TEHRAN - Iran issued an advisory warning its citizens Saturday to avoid land travel to neighbouring Turkey after an Iranian bus was attacked by gunmen.

No one claimed responsibility for the attack but Turkish authorities blamed Kurdistan Workers' Party (PKK) militants. "Based on recent movements and insecurity in Turkey's east, the foreign ministry advises our citizens travelling to Turkey to avoid land routes until further notice and to use air routes," a foreign ministry travel advisory read.

The Iranian bus was hit on Friday morning in Dogubayazit district of the eastern Agri province. The driver was fatally shot in the head. The passengers were unhurt, Hossein Ghassemi, Iran's consul in Erzerum, Turkey told Iranian state television Saturday. Turkish President Recep Tayyip Erdogan ordered in late July air bombing of Islamic State group jihadists in Syria and also PKK fighters based in northern Iraq.

Turkey's air strikes followed a series of attacks inside its territory including a devastating suicide bombing blamed on IS. Turkey has since suffered multiple attacks. On July 31, Iran suspended train services to Ankara after two bomb blasts on the railway in eastern Turkey. And a bomb exploded last month on the Iran-Turkey gas pipeline, leading to a days-long delay in the transport of gas in Agri province. The PKK has said a truce with Ankara that had largely held since 2013, while peace talks were ongoing, has been rendered meaningless by Turkey's air strikes in northern Iraq.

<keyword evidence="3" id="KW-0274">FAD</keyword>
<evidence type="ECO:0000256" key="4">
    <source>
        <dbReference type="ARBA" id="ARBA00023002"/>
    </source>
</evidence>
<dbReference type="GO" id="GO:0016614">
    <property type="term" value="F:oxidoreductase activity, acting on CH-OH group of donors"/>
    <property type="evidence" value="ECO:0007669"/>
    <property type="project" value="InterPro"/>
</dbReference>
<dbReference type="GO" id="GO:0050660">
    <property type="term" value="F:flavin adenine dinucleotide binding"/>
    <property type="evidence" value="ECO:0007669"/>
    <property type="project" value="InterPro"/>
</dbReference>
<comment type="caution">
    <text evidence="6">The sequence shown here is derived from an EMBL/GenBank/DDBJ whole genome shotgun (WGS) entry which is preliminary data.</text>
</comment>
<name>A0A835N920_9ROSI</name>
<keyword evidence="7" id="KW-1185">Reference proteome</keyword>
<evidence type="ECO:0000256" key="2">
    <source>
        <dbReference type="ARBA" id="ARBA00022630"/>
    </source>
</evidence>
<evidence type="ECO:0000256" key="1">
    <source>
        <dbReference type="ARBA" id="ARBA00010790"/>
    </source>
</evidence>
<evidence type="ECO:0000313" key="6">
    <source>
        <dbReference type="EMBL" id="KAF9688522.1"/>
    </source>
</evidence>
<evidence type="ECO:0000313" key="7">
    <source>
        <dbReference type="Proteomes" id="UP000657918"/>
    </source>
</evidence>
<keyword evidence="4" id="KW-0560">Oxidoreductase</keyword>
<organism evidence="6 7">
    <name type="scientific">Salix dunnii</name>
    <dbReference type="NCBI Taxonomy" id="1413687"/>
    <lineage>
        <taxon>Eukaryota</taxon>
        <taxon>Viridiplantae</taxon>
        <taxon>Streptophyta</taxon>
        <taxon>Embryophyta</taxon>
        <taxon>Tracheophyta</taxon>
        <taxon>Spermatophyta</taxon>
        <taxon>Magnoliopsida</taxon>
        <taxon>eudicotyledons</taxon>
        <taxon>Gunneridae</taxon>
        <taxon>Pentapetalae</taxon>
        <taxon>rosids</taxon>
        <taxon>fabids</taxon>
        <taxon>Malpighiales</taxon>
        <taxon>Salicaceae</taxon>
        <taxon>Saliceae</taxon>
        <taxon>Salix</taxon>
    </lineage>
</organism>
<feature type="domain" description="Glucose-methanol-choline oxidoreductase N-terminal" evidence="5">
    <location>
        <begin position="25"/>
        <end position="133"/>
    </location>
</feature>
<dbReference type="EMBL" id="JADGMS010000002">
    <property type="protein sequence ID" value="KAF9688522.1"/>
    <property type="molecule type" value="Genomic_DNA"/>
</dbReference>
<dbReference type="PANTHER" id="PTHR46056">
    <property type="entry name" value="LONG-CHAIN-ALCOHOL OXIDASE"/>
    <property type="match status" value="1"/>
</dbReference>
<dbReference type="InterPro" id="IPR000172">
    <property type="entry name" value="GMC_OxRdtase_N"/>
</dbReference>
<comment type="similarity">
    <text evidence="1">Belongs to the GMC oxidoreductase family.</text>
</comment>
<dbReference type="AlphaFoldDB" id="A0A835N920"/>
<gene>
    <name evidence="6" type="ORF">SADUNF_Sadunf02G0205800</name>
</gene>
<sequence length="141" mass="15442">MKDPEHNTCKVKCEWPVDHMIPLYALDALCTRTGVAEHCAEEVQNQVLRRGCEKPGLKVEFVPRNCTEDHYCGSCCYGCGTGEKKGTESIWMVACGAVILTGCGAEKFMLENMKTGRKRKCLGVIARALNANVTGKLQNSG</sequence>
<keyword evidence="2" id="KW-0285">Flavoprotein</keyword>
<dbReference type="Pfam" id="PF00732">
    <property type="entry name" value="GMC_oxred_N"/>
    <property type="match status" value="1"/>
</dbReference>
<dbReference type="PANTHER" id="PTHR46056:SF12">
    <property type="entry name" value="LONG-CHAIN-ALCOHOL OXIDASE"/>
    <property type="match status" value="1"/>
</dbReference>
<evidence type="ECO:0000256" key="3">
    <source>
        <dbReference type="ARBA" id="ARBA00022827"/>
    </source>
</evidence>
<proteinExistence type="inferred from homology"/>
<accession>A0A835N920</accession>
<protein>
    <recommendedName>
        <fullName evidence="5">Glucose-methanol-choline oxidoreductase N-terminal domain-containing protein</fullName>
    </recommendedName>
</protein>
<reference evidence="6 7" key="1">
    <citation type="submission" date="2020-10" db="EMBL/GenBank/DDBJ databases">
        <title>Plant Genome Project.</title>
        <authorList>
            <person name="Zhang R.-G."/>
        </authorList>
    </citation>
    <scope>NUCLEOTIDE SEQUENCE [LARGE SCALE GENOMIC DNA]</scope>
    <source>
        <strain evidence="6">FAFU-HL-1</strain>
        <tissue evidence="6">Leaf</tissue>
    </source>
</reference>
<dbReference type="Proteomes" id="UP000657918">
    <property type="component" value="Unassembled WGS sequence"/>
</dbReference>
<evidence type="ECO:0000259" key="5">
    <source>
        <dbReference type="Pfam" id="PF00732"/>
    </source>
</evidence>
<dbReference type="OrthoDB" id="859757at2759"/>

Moreover, Several thousand people marched Saturday through the western German city of Cologne in protest at continued Turkish air strikes against Kurdish separatists. Some 5,000 people demonstrators gathered in the centre of the city, police said, with organisers hoping that more of the region's substantial Kurdish and Turkish populations more would join them later.

Another much smaller protest was held in Brussels. The rallies were called by an alliance of pro-Kurdish groups to say "No to the war", after the two weeks of Turkish air raids on Kurdish separatist targets, mostly in northern Iraq.

The outlawed Kurdistan Workers' Party (PKK) has struck back killing at least 20 members of the Turkish security forces. March organiser Zubeyir Aydar of the Kurdistan Communities Union (KCK) -- which Ankara claims is the PKK's political wing -- accused Turkish President Recep Tayyip Erdogan of breaking a truce with separatists which had held since 2013. German Foreign Frank-Walter Steinmeier meanwhile told the Rheinische Post daily Saturday that it "would be regrettable that Turkey's national peace process should go to the wall because of regional conflicts in the Middle East." Turkey's main Kurdish political leader Selahattin Demirtas accused Ankara on Thursday of using air strikes against the Islamic State group as a cover to hit the PKK and to weaken his Kurdish Peoples' Democratic Party's (HDP), which made major gains in parliamentary elections in June.